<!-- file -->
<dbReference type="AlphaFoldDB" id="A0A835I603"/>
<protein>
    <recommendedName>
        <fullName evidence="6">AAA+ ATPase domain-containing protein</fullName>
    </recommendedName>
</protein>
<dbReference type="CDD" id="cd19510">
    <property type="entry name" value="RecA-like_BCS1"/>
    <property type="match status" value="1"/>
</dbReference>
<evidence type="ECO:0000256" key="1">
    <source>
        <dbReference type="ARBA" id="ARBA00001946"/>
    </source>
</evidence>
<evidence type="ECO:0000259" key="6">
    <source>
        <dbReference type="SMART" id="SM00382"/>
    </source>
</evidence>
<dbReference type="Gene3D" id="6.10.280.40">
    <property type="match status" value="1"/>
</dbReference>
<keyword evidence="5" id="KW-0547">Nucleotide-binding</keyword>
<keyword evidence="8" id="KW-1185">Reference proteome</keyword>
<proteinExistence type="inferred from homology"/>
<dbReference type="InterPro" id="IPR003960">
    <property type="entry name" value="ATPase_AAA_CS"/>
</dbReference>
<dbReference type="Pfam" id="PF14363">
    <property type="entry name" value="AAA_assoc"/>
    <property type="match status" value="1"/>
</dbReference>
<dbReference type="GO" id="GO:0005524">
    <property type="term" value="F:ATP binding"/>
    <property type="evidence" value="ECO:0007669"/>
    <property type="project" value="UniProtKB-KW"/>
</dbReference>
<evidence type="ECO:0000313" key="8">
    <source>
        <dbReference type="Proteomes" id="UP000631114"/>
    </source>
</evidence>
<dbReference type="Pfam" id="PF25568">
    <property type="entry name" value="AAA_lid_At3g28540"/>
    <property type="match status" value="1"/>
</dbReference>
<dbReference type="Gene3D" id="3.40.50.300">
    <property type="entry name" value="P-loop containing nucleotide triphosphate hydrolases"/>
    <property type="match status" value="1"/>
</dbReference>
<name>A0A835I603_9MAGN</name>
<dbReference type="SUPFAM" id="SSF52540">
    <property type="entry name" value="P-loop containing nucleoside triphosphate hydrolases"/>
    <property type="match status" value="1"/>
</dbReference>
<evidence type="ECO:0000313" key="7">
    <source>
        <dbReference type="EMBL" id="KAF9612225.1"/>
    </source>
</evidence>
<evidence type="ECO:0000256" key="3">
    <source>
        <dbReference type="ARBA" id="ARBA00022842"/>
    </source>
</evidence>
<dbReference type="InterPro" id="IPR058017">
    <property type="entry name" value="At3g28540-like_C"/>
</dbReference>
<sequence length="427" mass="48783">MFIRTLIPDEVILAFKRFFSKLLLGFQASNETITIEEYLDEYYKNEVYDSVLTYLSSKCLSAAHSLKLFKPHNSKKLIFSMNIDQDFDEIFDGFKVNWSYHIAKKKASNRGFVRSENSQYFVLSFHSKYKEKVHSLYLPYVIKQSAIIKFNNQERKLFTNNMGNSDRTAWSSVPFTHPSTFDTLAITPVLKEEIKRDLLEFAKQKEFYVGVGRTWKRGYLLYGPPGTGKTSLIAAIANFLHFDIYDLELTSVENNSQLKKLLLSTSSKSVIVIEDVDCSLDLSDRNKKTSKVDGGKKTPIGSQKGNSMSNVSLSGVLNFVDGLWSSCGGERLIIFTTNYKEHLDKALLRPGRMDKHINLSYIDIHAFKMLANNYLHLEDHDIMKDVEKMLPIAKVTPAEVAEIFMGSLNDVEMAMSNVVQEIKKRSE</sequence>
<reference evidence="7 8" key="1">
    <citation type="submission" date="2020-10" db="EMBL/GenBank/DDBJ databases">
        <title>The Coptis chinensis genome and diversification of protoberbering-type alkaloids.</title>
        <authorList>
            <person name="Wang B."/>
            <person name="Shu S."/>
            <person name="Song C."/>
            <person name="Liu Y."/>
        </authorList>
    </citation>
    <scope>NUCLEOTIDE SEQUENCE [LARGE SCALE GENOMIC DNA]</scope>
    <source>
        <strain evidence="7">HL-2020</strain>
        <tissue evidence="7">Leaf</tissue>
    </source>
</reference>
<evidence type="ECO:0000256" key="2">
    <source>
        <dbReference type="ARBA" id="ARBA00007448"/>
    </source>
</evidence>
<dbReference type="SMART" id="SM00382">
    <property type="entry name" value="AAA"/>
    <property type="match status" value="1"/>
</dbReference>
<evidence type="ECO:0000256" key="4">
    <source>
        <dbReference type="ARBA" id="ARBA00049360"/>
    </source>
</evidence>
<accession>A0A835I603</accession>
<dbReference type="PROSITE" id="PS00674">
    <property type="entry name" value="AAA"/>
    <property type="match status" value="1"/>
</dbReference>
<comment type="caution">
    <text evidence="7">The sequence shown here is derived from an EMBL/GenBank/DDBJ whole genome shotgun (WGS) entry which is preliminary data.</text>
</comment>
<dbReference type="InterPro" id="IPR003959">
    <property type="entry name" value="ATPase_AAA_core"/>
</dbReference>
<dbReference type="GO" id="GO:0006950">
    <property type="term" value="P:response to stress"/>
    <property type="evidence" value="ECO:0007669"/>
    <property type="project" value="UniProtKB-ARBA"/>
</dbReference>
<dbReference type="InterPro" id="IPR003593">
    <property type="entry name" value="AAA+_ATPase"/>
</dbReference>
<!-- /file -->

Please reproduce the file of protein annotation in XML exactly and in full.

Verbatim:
<dbReference type="AlphaFoldDB" id="A0A835I603"/>
<protein>
    <recommendedName>
        <fullName evidence="6">AAA+ ATPase domain-containing protein</fullName>
    </recommendedName>
</protein>
<dbReference type="CDD" id="cd19510">
    <property type="entry name" value="RecA-like_BCS1"/>
    <property type="match status" value="1"/>
</dbReference>
<evidence type="ECO:0000256" key="1">
    <source>
        <dbReference type="ARBA" id="ARBA00001946"/>
    </source>
</evidence>
<evidence type="ECO:0000259" key="6">
    <source>
        <dbReference type="SMART" id="SM00382"/>
    </source>
</evidence>
<dbReference type="Gene3D" id="6.10.280.40">
    <property type="match status" value="1"/>
</dbReference>
<keyword evidence="5" id="KW-0547">Nucleotide-binding</keyword>
<keyword evidence="8" id="KW-1185">Reference proteome</keyword>
<proteinExistence type="inferred from homology"/>
<dbReference type="InterPro" id="IPR003960">
    <property type="entry name" value="ATPase_AAA_CS"/>
</dbReference>
<dbReference type="Pfam" id="PF14363">
    <property type="entry name" value="AAA_assoc"/>
    <property type="match status" value="1"/>
</dbReference>
<dbReference type="GO" id="GO:0005524">
    <property type="term" value="F:ATP binding"/>
    <property type="evidence" value="ECO:0007669"/>
    <property type="project" value="UniProtKB-KW"/>
</dbReference>
<evidence type="ECO:0000313" key="8">
    <source>
        <dbReference type="Proteomes" id="UP000631114"/>
    </source>
</evidence>
<dbReference type="Pfam" id="PF25568">
    <property type="entry name" value="AAA_lid_At3g28540"/>
    <property type="match status" value="1"/>
</dbReference>
<dbReference type="Gene3D" id="3.40.50.300">
    <property type="entry name" value="P-loop containing nucleotide triphosphate hydrolases"/>
    <property type="match status" value="1"/>
</dbReference>
<name>A0A835I603_9MAGN</name>
<dbReference type="SUPFAM" id="SSF52540">
    <property type="entry name" value="P-loop containing nucleoside triphosphate hydrolases"/>
    <property type="match status" value="1"/>
</dbReference>
<evidence type="ECO:0000313" key="7">
    <source>
        <dbReference type="EMBL" id="KAF9612225.1"/>
    </source>
</evidence>
<evidence type="ECO:0000256" key="3">
    <source>
        <dbReference type="ARBA" id="ARBA00022842"/>
    </source>
</evidence>
<dbReference type="InterPro" id="IPR058017">
    <property type="entry name" value="At3g28540-like_C"/>
</dbReference>
<sequence length="427" mass="48783">MFIRTLIPDEVILAFKRFFSKLLLGFQASNETITIEEYLDEYYKNEVYDSVLTYLSSKCLSAAHSLKLFKPHNSKKLIFSMNIDQDFDEIFDGFKVNWSYHIAKKKASNRGFVRSENSQYFVLSFHSKYKEKVHSLYLPYVIKQSAIIKFNNQERKLFTNNMGNSDRTAWSSVPFTHPSTFDTLAITPVLKEEIKRDLLEFAKQKEFYVGVGRTWKRGYLLYGPPGTGKTSLIAAIANFLHFDIYDLELTSVENNSQLKKLLLSTSSKSVIVIEDVDCSLDLSDRNKKTSKVDGGKKTPIGSQKGNSMSNVSLSGVLNFVDGLWSSCGGERLIIFTTNYKEHLDKALLRPGRMDKHINLSYIDIHAFKMLANNYLHLEDHDIMKDVEKMLPIAKVTPAEVAEIFMGSLNDVEMAMSNVVQEIKKRSE</sequence>
<reference evidence="7 8" key="1">
    <citation type="submission" date="2020-10" db="EMBL/GenBank/DDBJ databases">
        <title>The Coptis chinensis genome and diversification of protoberbering-type alkaloids.</title>
        <authorList>
            <person name="Wang B."/>
            <person name="Shu S."/>
            <person name="Song C."/>
            <person name="Liu Y."/>
        </authorList>
    </citation>
    <scope>NUCLEOTIDE SEQUENCE [LARGE SCALE GENOMIC DNA]</scope>
    <source>
        <strain evidence="7">HL-2020</strain>
        <tissue evidence="7">Leaf</tissue>
    </source>
</reference>
<evidence type="ECO:0000256" key="2">
    <source>
        <dbReference type="ARBA" id="ARBA00007448"/>
    </source>
</evidence>
<dbReference type="SMART" id="SM00382">
    <property type="entry name" value="AAA"/>
    <property type="match status" value="1"/>
</dbReference>
<evidence type="ECO:0000256" key="4">
    <source>
        <dbReference type="ARBA" id="ARBA00049360"/>
    </source>
</evidence>
<accession>A0A835I603</accession>
<dbReference type="PROSITE" id="PS00674">
    <property type="entry name" value="AAA"/>
    <property type="match status" value="1"/>
</dbReference>
<comment type="caution">
    <text evidence="7">The sequence shown here is derived from an EMBL/GenBank/DDBJ whole genome shotgun (WGS) entry which is preliminary data.</text>
</comment>
<dbReference type="InterPro" id="IPR003959">
    <property type="entry name" value="ATPase_AAA_core"/>
</dbReference>
<dbReference type="GO" id="GO:0006950">
    <property type="term" value="P:response to stress"/>
    <property type="evidence" value="ECO:0007669"/>
    <property type="project" value="UniProtKB-ARBA"/>
</dbReference>
<dbReference type="InterPro" id="IPR003593">
    <property type="entry name" value="AAA+_ATPase"/>
</dbReference>